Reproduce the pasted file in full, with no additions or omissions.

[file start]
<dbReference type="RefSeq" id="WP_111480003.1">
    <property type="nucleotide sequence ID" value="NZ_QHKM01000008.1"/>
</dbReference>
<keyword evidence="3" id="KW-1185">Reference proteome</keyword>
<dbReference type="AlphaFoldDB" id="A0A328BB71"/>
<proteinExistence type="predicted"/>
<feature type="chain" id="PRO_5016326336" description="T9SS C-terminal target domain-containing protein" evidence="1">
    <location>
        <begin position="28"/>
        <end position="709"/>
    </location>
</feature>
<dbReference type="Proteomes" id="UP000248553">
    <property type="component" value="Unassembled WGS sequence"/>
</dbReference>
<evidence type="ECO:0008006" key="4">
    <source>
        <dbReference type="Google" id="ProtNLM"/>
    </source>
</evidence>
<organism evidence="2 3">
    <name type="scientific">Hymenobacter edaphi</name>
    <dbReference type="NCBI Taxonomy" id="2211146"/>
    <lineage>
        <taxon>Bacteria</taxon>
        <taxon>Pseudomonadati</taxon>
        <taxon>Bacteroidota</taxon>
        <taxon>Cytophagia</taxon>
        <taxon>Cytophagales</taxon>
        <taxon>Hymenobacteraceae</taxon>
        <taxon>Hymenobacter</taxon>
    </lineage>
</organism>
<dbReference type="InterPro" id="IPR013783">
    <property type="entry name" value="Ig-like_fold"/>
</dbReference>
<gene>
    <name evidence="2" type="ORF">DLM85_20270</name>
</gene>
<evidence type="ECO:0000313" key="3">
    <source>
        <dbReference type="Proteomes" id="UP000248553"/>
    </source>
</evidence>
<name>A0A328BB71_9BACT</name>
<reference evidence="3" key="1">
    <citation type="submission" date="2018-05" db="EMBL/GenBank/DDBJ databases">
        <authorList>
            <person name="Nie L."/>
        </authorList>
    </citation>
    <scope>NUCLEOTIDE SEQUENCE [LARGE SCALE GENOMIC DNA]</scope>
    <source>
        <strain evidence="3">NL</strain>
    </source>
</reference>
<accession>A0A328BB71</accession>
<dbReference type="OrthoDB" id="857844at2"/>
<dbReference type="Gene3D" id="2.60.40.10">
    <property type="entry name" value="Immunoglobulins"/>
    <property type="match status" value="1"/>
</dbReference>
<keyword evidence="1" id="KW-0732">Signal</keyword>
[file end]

<dbReference type="RefSeq" id="WP_111480003.1">
    <property type="nucleotide sequence ID" value="NZ_QHKM01000008.1"/>
</dbReference>
<keyword evidence="3" id="KW-1185">Reference proteome</keyword>
<dbReference type="AlphaFoldDB" id="A0A328BB71"/>
<proteinExistence type="predicted"/>
<feature type="chain" id="PRO_5016326336" description="T9SS C-terminal target domain-containing protein" evidence="1">
    <location>
        <begin position="28"/>
        <end position="709"/>
    </location>
</feature>
<dbReference type="Proteomes" id="UP000248553">
    <property type="component" value="Unassembled WGS sequence"/>
</dbReference>
<evidence type="ECO:0008006" key="4">
    <source>
        <dbReference type="Google" id="ProtNLM"/>
    </source>
</evidence>
<organism evidence="2 3">
    <name type="scientific">Hymenobacter edaphi</name>
    <dbReference type="NCBI Taxonomy" id="2211146"/>
    <lineage>
        <taxon>Bacteria</taxon>
        <taxon>Pseudomonadati</taxon>
        <taxon>Bacteroidota</taxon>
        <taxon>Cytophagia</taxon>
        <taxon>Cytophagales</taxon>
        <taxon>Hymenobacteraceae</taxon>
        <taxon>Hymenobacter</taxon>
    </lineage>
</organism>
<dbReference type="InterPro" id="IPR013783">
    <property type="entry name" value="Ig-like_fold"/>
</dbReference>
<gene>
    <name evidence="2" type="ORF">DLM85_20270</name>
</gene>
<evidence type="ECO:0000313" key="3">
    <source>
        <dbReference type="Proteomes" id="UP000248553"/>
    </source>
</evidence>
<name>A0A328BB71_9BACT</name>
<reference evidence="3" key="1">
    <citation type="submission" date="2018-05" db="EMBL/GenBank/DDBJ databases">
        <authorList>
            <person name="Nie L."/>
        </authorList>
    </citation>
    <scope>NUCLEOTIDE SEQUENCE [LARGE SCALE GENOMIC DNA]</scope>
    <source>
        <strain evidence="3">NL</strain>
    </source>
</reference>
<accession>A0A328BB71</accession>
<dbReference type="OrthoDB" id="857844at2"/>
<dbReference type="Gene3D" id="2.60.40.10">
    <property type="entry name" value="Immunoglobulins"/>
    <property type="match status" value="1"/>
</dbReference>
<keyword evidence="1" id="KW-0732">Signal</keyword>